2020 Jeonnam
International
SUMUK Biennale

Brilliant Monochrome

It means ‘the most beautiful and perfect color’ as the ink
(SUMUK) contains five traditional Korean colors, i.e. blue, yellow, red, white, and black.

About SUMUK

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SUMUK: “After sweeping the mossy monument to find out about the past, faint traces of ink remain”.

SUMUK

"After sweeping the mossy monument to find out about the past,
faint traces of ink remain".

Down Arrow icon Traditional Painting Style of East Asia

Sumukhwa (Ink wash painting) refers to a style of painting created using traditional materials and techniques of East Asia, including paper, silk, brush, color, etc. Colored paintings, which were a form of mural, and ink wash paintings are the two cornerstones of traditional Korean painting.
The most representative sub-genres of SUMUK are gungjeong (court), jingyeong (real landscape) and munin (literal artistic style) painting. In particular, munin painting, which emerged during the late Joseon dynasty, was mainly practiced by painters from the yangban (nobleman) class, and developed in conjunction with Southern School Literati Painting. There was a tendency to place importance on the cultural refinement and spirit of the artists, and such works were somewhat abstract. On the other hand, gungjeong and jingyeong painting were more specialized, with a strong tendency toward realistic portrayal. These sub-genres evolved into colored and SUMUK (ink) styles.

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Mongyu dowondo (Dream Journey to the Peach Blossom Land) by An Gyeon

In Korea, where colored paintings such as Buddhist paintings and murals flourished, Sumukhwa began to be practiced in the late Goryeo period. However, it can be said that the full-fledged developments that gave rise to the uniqueness of Korean Sumukhwa began in the Joseon period.

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Geumgang jeondo (Complete View of Geumgangsan Mountain) by Jeong Seon

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Chunsaek manwon (A Spring Mood Permeates Everything) by Sin Yun-bok

In the early Joseon Dynasty, painters such as An Gyeon and Gang Hui-an among others began to create ink wash paintings based on the techniques developed in the Goryeo Dynasty and the Chinese painting styles of the Yuanti School of the Southern Song period and the Li-Guo school of the Yuan dynasty and the Northern Song period. These elements ultimately formed the foundation of Korean painting styles.
With the emergence of Silhak (Practical Learning) during the late Joseon Dynasty, jingyeong painting and genre painting, which may be viewed as the painting styles that best represent Korea and its people, were developed by Yun Du-seon, Jeong Seon, Kim Hong-do and Sin Yun-bok. In the late Joseon Dynasty, Southern School Literati Painting, led by KimJeong-hui, began to flourish, ultimately taking center stage among the painting community.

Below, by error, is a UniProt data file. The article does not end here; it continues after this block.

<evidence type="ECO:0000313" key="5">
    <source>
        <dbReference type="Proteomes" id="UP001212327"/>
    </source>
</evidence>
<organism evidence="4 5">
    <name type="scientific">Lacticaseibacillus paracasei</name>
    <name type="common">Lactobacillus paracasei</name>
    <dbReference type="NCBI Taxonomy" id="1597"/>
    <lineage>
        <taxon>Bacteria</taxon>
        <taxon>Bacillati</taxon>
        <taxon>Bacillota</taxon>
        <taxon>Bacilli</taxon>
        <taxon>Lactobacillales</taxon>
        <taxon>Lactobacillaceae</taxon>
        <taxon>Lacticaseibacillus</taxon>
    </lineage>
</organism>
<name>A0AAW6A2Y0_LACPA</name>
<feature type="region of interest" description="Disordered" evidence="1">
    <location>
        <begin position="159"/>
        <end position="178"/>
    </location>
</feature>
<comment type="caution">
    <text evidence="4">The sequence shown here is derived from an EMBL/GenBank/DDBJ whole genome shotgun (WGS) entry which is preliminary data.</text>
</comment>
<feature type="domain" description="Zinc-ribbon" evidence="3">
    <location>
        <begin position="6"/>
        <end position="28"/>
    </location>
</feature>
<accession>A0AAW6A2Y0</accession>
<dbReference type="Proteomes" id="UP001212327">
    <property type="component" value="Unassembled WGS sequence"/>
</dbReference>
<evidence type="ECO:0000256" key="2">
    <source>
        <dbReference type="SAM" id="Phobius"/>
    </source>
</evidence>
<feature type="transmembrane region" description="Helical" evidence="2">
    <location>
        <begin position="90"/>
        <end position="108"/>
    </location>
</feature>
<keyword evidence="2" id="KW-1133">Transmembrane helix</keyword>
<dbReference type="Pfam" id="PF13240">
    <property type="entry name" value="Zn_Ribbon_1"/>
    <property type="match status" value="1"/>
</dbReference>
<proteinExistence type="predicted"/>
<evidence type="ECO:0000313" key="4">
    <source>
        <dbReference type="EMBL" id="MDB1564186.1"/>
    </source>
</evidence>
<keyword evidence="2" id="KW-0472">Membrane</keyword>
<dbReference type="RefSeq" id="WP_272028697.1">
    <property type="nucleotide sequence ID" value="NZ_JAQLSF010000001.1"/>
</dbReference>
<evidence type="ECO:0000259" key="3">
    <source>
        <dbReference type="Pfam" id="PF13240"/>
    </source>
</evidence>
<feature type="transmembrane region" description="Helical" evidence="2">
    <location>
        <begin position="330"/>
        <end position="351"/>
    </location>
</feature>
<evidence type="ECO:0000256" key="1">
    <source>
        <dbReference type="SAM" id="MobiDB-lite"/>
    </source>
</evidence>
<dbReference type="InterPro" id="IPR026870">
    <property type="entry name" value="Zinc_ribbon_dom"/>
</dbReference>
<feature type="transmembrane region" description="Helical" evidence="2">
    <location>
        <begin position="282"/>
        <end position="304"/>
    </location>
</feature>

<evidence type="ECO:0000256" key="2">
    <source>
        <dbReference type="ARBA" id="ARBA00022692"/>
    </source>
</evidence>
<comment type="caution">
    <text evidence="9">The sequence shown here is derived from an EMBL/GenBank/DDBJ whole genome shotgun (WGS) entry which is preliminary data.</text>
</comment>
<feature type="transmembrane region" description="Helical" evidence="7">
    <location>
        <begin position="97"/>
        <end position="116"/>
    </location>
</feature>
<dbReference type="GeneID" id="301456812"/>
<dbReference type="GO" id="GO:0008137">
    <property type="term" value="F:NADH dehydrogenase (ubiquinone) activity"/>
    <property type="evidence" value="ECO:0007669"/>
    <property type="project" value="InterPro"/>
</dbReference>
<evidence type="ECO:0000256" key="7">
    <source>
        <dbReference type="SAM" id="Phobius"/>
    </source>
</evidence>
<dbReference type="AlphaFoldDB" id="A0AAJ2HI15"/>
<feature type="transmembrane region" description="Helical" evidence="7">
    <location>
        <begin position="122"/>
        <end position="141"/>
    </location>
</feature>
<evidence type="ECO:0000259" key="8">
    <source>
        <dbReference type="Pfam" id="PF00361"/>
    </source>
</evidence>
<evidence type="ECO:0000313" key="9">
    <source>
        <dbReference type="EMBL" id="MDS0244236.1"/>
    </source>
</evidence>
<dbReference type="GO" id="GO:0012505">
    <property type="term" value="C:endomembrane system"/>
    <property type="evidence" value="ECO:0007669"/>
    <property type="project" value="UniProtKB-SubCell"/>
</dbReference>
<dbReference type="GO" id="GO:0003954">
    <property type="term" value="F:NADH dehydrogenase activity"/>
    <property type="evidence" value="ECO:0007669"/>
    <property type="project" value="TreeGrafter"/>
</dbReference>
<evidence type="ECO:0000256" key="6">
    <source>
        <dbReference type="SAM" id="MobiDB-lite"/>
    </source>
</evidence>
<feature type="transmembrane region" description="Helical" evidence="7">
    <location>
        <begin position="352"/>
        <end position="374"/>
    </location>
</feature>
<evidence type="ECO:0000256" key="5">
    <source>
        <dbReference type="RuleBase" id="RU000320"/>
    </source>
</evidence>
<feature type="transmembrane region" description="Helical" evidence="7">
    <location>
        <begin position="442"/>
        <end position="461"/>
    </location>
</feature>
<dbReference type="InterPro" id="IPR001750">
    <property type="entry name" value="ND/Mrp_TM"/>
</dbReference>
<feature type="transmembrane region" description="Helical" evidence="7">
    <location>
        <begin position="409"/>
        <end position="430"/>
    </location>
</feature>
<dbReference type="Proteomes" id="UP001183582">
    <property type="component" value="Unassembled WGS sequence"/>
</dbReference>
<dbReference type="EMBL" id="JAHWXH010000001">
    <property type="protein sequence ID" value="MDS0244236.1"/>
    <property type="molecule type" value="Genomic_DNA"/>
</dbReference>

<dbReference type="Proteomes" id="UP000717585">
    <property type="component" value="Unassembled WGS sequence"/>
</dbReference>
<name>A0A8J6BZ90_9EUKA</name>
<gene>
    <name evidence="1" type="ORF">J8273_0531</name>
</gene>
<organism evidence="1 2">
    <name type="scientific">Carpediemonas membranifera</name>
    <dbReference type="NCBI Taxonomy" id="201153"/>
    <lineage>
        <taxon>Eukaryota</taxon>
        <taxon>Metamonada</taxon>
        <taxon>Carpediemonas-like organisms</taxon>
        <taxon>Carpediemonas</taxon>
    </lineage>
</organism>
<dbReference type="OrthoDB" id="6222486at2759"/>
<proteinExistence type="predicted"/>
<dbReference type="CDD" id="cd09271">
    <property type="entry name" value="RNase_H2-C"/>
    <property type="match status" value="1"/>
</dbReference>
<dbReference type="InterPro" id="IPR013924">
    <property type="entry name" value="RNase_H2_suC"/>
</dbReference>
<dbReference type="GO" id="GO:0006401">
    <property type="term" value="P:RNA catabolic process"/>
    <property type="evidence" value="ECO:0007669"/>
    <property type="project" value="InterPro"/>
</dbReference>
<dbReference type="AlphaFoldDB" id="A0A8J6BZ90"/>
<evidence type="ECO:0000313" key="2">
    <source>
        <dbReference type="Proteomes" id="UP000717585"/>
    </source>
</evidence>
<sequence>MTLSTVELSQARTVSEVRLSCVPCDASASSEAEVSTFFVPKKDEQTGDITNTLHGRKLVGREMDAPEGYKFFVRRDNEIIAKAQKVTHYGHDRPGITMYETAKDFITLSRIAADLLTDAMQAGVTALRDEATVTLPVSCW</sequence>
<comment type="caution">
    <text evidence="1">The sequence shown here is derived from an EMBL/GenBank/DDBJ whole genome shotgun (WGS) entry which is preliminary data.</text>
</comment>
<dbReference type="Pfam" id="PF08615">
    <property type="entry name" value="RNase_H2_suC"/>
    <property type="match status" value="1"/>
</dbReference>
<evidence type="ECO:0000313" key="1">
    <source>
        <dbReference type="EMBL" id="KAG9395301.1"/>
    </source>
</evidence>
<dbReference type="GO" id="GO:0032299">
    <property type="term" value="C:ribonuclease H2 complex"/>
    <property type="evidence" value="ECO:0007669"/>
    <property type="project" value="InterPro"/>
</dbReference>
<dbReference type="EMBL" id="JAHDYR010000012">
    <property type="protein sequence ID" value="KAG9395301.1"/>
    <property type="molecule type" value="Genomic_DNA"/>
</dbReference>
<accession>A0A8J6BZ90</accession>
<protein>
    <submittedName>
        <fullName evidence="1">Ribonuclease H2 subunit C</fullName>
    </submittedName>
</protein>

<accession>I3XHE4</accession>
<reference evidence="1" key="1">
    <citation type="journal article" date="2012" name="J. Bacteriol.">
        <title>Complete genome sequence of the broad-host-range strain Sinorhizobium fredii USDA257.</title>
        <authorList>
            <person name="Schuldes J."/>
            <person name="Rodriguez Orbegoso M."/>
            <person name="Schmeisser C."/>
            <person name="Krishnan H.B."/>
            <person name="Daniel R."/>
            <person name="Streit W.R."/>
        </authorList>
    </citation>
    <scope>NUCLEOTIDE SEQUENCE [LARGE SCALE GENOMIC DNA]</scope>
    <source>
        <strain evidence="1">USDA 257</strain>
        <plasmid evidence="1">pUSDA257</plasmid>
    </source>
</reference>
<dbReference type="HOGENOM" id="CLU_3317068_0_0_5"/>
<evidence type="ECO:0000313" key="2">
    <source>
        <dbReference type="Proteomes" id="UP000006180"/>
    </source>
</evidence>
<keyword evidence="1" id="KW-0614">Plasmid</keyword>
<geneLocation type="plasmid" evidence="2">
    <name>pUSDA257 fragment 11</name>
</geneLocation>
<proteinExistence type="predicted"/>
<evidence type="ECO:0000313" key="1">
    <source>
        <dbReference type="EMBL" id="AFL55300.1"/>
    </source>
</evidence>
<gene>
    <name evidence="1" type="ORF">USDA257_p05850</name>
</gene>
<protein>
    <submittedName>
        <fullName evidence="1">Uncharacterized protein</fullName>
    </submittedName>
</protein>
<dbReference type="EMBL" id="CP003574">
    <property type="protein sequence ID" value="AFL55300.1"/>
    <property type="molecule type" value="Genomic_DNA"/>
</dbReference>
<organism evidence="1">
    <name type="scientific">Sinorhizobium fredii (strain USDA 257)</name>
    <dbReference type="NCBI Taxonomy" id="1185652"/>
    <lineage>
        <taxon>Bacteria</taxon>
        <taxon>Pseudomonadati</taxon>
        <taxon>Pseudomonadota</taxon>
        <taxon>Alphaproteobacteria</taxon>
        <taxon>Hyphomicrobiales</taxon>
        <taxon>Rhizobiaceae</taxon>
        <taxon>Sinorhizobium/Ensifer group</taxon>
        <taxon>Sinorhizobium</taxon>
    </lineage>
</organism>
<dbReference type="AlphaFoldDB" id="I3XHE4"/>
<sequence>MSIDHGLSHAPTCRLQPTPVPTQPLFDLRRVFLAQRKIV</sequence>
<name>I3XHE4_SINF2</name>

Down arow icon Traditional Painting Style of East Asia

SUMUK differs vastly from Western painting in terms of materials, techniques and objectives, as well as in its emphasis on expressions of the artist’s mentality and the importance placed on voids and lines.
The characteristic that most distinguishes SUMUK from Western painting is the absence of contrast; and the ideas are expressed with a sense of restraint, using only the effects of light and shade created by SUMUK.
The birth of SUMUK is attributed to Wang Wei, a writer and artist from the mid-Tang dynasty of China.

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    Mudong (Dancing Boy) by Kim Hong-do

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    Sanseung bonapdo by Sim Sa-jeong

Its advanced expressive techniques were completed in the Yuan dynasty, with the emergence of diverse brushing techniques and styles created by various artists over time.
Korean SUMUK developed under the influence of the painting styles of the Southern School Literati Painting of the Song and Yuan dynasties during the late Goryeo period (13th - 14th century). It was finally developed into Joseon-style SUMUK painting by An Gyeon, Gang Hui-an and others in the early Joseon period, and by Yun Du-seo, Jeong Seon, Kim Hong-do, Sim Sa-jeong and others in the 18th century.
Following the Liberation of Korea from Japanese colonial rule, the painting community reorganized itself with the purpose of eliminating the vestiges of Japanese imperialism. Thus, during this period colored pictures were rejected for being a Japanese style. SUMUK, on the other hand, was encouraged for the purpose of preserving and handing down old traditions, as it was recognized as a traditional Korean style of folk painting style.
Mungnimhoe, a society organized by young artists in the 1960s, produced experimental works based on the SUMUK painting traditions of Korea. Since then, contemporary artists have been making ceaseless efforts to communicate with the public in the present time through fresh and new interpretations of traditional SUMUK painting.

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